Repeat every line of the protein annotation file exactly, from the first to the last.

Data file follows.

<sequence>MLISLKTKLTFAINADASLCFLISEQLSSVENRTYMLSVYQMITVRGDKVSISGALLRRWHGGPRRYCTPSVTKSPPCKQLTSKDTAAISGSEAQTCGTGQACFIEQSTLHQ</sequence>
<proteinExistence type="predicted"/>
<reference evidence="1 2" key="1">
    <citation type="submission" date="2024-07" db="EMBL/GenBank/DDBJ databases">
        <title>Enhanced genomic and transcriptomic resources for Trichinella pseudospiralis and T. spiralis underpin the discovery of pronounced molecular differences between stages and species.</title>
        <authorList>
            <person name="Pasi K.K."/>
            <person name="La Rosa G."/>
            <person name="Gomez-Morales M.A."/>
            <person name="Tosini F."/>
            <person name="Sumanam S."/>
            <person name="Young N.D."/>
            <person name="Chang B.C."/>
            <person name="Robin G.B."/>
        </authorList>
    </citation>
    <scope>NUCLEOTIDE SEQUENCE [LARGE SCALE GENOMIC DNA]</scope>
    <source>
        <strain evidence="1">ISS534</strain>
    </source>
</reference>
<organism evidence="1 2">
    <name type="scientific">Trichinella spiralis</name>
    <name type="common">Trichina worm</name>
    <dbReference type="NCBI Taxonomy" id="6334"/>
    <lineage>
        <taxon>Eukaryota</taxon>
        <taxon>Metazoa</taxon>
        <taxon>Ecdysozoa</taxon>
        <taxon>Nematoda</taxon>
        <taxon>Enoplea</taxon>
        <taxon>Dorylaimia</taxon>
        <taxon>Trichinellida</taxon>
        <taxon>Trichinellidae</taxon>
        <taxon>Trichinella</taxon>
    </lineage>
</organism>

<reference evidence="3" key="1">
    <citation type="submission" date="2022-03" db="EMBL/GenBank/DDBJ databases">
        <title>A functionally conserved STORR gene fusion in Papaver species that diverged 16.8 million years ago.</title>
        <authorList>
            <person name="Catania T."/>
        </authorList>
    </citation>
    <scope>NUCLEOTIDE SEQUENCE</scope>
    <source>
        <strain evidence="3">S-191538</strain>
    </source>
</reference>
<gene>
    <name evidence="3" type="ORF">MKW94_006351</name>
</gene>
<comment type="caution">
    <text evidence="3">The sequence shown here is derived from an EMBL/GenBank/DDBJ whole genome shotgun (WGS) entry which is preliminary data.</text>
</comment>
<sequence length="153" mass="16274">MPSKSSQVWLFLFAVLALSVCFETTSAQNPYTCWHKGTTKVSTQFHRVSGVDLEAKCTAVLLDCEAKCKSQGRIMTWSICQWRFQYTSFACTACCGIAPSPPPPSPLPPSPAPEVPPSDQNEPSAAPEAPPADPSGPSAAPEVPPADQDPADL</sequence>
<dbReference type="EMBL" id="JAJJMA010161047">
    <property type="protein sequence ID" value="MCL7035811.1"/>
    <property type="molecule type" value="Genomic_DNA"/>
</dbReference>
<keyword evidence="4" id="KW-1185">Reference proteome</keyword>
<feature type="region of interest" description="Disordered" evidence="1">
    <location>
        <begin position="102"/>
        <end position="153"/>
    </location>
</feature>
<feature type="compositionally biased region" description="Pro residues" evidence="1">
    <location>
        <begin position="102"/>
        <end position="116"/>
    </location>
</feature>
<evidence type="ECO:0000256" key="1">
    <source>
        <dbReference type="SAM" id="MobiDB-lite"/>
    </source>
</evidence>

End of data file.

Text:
<sequence>MLISLKTKLTFAINADASLCFLISEQLSSVENRTYMLSVYQMITVRGDKVSISGALLRRWHGGPRRYCTPSVTKSPPCKQLTSKDTAAISGSEAQTCGTGQACFIEQSTLHQ</sequence>
<proteinExistence type="predicted"/>
<reference evidence="1 2" key="1">
    <citation type="submission" date="2024-07" db="EMBL/GenBank/DDBJ databases">
        <title>Enhanced genomic and transcriptomic resources for Trichinella pseudospiralis and T. spiralis underpin the discovery of pronounced molecular differences between stages and species.</title>
        <authorList>
            <person name="Pasi K.K."/>
            <person name="La Rosa G."/>
            <person name="Gomez-Morales M.A."/>
            <person name="Tosini F."/>
            <person name="Sumanam S."/>
            <person name="Young N.D."/>
            <person name="Chang B.C."/>
            <person name="Robin G.B."/>
        </authorList>
    </citation>
    <scope>NUCLEOTIDE SEQUENCE [LARGE SCALE GENOMIC DNA]</scope>
    <source>
        <strain evidence="1">ISS534</strain>
    </source>
</reference>
<organism evidence="1 2">
    <name type="scientific">Trichinella spiralis</name>
    <name type="common">Trichina worm</name>
    <dbReference type="NCBI Taxonomy" id="6334"/>
    <lineage>
        <taxon>Eukaryota</taxon>
        <taxon>Metazoa</taxon>
        <taxon>Ecdysozoa</taxon>
        <taxon>Nematoda</taxon>
        <taxon>Enoplea</taxon>
        <taxon>Dorylaimia</taxon>
        <taxon>Trichinellida</taxon>
        <taxon>Trichinellidae</taxon>
        <taxon>Trichinella</taxon>
    </lineage>
</organism>

<reference evidence="3" key="1">
    <citation type="submission" date="2022-03" db="EMBL/GenBank/DDBJ databases">
        <title>A functionally conserved STORR gene fusion in Papaver species that diverged 16.8 million years ago.</title>
        <authorList>
            <person name="Catania T."/>
        </authorList>
    </citation>
    <scope>NUCLEOTIDE SEQUENCE</scope>
    <source>
        <strain evidence="3">S-191538</strain>
    </source>
</reference>
<gene>
    <name evidence="3" type="ORF">MKW94_006351</name>
</gene>
<comment type="caution">
    <text evidence="3">The sequence shown here is derived from an EMBL/GenBank/DDBJ whole genome shotgun (WGS) entry which is preliminary data.</text>
</comment>
<sequence length="153" mass="16274">MPSKSSQVWLFLFAVLALSVCFETTSAQNPYTCWHKGTTKVSTQFHRVSGVDLEAKCTAVLLDCEAKCKSQGRIMTWSICQWRFQYTSFACTACCGIAPSPPPPSPLPPSPAPEVPPSDQNEPSAAPEAPPADPSGPSAAPEVPPADQDPADL</sequence>
<dbReference type="EMBL" id="JAJJMA010161047">
    <property type="protein sequence ID" value="MCL7035811.1"/>
    <property type="molecule type" value="Genomic_DNA"/>
</dbReference>
<keyword evidence="4" id="KW-1185">Reference proteome</keyword>
<feature type="region of interest" description="Disordered" evidence="1">
    <location>
        <begin position="102"/>
        <end position="153"/>
    </location>
</feature>
<feature type="compositionally biased region" description="Pro residues" evidence="1">
    <location>
        <begin position="102"/>
        <end position="116"/>
    </location>
</feature>
<evidence type="ECO:0000256" key="1">
    <source>
        <dbReference type="SAM" id="MobiDB-lite"/>
    </source>
</evidence>